Cats with kidney disease might lose their appetite or eat less than usual. This is because they may experience queasy or vomiting, which can make them feel uncomfortable.
Cats with kidney disease may lose weight despite eating properly. This is because the body is unable to absorb nutrients correctly, leading to malnutrition.
Vomiting and diarrhea
Cats with kidney dysfunction may experience vomiting and diarrhea. This is because the toxins in the body can cause gastrointestinal distress.
Cats with kidney disease may have bad breath due to the build-up of toxins in their system. This is because the kidneys are unable to separate pollutants from the blood, leading to the accretion of toxins in the body.
Poor coat condition
The accumulation of toxins in the body can also affect a cat’s coat, making it dull and unkempt.
Cats with kidney disease may appear weary or listless and may not want to play or exercise. This is because they may experience weakness and fatigue due to the aggregation of toxins in the body.
Prevention of Cat Kidney Disease
Preventive measures include:
Routine veterinary check-ups can help catch kidney disease early when it is more curable.
Provide plenty of fresh water
Ensure your cat always has access to fresh, clean water. Consider using a cat fountain to encourage your cat to drink more water.
Feeding your cat, a high-quality diet can help ward off kidney disease. Avoid feeding your cat foods that are high in salt or phosphorus.
Regular exercise can help keep your cat healthy and reduce the risk of kidney disease. Make sure to play with your cat for about 10 minutes at a time, multiple times a day. This will ensure they stay in shape and healthier.
If your cat needs medication, make sure to discuss the potential side effects with your veterinarian, especially if the medication can affect kidney function.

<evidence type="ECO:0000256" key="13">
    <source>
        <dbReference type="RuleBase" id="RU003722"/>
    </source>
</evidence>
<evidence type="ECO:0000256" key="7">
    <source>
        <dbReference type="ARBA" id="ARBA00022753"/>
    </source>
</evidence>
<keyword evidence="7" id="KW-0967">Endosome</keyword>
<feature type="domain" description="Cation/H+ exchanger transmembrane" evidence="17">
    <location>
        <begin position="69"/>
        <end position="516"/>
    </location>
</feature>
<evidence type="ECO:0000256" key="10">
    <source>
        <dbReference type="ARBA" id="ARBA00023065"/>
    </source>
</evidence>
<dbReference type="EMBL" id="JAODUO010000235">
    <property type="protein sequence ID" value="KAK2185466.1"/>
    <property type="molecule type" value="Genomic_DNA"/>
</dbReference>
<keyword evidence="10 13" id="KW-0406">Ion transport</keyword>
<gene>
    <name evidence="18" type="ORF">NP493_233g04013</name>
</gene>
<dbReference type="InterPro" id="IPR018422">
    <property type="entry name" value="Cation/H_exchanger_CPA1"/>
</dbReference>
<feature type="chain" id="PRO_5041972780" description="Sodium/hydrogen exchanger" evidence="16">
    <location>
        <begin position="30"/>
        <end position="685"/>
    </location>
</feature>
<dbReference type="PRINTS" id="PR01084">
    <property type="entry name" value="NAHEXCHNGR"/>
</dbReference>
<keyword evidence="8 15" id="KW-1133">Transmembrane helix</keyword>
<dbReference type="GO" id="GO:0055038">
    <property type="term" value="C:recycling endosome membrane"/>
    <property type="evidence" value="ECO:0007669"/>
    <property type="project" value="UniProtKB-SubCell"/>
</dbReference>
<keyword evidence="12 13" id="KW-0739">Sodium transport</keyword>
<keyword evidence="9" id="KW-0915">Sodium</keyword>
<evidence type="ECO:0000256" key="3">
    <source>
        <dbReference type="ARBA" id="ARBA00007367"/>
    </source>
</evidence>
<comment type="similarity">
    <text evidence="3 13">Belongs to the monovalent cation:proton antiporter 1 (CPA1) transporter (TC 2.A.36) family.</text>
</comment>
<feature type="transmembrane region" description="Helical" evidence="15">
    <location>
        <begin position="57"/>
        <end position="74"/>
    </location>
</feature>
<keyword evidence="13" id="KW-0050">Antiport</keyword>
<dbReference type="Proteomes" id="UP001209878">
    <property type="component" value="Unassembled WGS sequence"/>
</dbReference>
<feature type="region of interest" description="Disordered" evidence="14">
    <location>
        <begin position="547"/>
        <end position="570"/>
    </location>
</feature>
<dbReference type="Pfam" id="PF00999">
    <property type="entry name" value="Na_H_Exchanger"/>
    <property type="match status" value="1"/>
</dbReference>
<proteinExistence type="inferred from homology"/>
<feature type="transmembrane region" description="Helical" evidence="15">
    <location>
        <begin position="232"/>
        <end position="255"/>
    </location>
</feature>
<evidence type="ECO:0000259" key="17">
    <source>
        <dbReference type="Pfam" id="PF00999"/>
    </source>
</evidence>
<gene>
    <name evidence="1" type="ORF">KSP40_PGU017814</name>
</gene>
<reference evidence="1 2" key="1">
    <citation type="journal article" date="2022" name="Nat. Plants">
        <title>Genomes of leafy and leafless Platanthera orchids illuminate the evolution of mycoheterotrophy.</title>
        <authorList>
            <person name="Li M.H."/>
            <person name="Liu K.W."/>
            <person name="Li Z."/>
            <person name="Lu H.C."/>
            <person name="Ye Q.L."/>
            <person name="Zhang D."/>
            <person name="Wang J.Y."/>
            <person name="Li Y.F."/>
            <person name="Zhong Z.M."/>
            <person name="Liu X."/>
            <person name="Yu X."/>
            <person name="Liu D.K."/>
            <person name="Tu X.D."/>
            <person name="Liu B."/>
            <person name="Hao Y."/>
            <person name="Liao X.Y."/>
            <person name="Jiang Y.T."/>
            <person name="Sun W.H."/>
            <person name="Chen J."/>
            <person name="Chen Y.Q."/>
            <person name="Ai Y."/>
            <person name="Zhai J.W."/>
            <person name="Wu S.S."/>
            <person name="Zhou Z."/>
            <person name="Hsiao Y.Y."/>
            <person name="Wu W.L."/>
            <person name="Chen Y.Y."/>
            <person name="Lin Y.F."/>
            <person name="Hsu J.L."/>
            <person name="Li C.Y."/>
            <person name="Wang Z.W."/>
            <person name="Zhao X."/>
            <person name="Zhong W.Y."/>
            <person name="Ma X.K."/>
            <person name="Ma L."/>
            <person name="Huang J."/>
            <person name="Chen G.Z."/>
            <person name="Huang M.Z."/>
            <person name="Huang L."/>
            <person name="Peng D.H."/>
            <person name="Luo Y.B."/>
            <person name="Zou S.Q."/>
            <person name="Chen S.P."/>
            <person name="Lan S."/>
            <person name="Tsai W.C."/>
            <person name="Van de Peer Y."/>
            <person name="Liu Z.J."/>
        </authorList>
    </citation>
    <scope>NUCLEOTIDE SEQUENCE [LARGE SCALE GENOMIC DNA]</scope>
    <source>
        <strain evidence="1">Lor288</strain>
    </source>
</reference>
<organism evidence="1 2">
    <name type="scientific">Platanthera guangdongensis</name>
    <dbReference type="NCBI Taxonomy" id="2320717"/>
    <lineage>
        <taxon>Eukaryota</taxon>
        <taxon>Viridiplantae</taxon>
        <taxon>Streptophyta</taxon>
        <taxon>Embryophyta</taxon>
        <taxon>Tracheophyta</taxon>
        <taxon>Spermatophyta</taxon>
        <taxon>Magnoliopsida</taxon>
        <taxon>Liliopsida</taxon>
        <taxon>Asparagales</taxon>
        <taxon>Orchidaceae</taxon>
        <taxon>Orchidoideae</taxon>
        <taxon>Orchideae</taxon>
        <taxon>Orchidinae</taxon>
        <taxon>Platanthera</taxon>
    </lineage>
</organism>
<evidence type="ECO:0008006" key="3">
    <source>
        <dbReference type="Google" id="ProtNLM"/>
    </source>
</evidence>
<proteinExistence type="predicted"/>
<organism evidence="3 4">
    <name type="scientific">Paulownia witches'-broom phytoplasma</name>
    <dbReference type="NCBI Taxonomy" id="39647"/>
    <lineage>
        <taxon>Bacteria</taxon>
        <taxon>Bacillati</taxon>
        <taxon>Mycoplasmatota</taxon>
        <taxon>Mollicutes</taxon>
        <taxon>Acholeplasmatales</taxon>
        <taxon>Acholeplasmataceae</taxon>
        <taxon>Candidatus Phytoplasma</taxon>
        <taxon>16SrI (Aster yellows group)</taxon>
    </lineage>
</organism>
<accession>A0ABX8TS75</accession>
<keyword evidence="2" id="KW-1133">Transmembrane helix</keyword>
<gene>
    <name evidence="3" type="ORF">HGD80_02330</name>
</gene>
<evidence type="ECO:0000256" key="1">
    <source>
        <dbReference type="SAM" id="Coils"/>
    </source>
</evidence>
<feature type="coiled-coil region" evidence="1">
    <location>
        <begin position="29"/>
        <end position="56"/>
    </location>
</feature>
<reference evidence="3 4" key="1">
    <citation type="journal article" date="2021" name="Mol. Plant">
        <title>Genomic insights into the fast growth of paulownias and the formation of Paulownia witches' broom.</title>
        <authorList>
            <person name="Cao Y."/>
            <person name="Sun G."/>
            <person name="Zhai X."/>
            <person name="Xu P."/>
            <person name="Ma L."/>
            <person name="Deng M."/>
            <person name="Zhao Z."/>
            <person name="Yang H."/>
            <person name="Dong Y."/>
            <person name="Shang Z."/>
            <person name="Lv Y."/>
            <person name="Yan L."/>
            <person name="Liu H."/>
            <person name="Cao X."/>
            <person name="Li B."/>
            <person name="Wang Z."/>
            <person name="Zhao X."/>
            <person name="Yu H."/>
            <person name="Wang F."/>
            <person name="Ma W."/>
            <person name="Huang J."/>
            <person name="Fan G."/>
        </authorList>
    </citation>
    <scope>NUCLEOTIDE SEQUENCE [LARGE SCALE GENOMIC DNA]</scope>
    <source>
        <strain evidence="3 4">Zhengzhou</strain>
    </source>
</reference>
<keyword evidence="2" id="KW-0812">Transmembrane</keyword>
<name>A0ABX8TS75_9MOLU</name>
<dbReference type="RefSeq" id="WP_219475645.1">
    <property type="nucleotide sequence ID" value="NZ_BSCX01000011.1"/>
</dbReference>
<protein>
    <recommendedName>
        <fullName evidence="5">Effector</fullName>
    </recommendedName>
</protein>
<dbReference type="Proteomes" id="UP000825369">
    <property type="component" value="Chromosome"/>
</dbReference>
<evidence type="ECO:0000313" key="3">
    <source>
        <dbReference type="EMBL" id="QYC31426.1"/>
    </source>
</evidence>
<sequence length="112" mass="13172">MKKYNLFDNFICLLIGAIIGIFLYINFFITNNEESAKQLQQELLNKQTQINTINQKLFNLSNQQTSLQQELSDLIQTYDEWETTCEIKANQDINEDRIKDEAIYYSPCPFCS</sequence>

Keep your cat away from toxic substances such as antifreeze, which can cause kidney damage.
Manage underlying conditions: If your cat has an underlying condition that can contribute to kidney diseases, such as hyperthyroidism or diabetes, make sure it is well-managed.
Diagnostic Tests for Kidney Disease
There are a few different types of tests your vet can do to test for kidney disease.
Blood tests can help to evaluate kidney function by detecting levels of creatinine and nitrogen in the blood. Elevated levels of these substances can indicate kidney disease.
Urinalysis can help to evaluate kidney function by measuring levels.
Examining using imaging techniques like ultrasound or x-ray can be used to determine the size and shape of the kidneys, as well as any structural abnormalities that may be contributing to kidney disease.
Treatment of Cat Kidney Disease
Unfortunately, there is no cure for cat kidney disease, but treatment can help manage the disease and improve your cat’s quality of life. Treatment options may include:
Fluid therapy, either through subcutaneous or intravenous injections, can help rehydrate cats with kidney disease.
Medications may be prescribed to help manage symptoms of kidney disease, such as nausea and vomiting.
Prescription diets that are low in phosphorus and magnesium can help reduce the workload on the kidneys and slow the progression of the disease.
Regular monitoring of kidney function through blood and urine tests can help your veterinarian track the progression of the disease and adjust treatment as needed.
Dialysis is typically only recommended for cats with advanced kidney disease who are not responding to other treatments. Dialysis helps to remove waste products and drag out excess fluid.
Kidney disease is a severe condition that can affect cats of any age. As a pet owner, it’s essential to be aware of the causes, symptoms, and prevention of this disease. Regular check-ups with your veterinarian, hydration, diet, exercise, and avoidance of toxins are all important steps you can take to help prevent kidney disease. By staying informed and taking the necessary steps to care for your cat, you can help they avoid kidney disease.
If your cat is showing symptoms of kidney disease, Brown Veterinary Hospital in Terre Haute, IN is here to help! Reach out at 812-645-0715 or make an appointment today.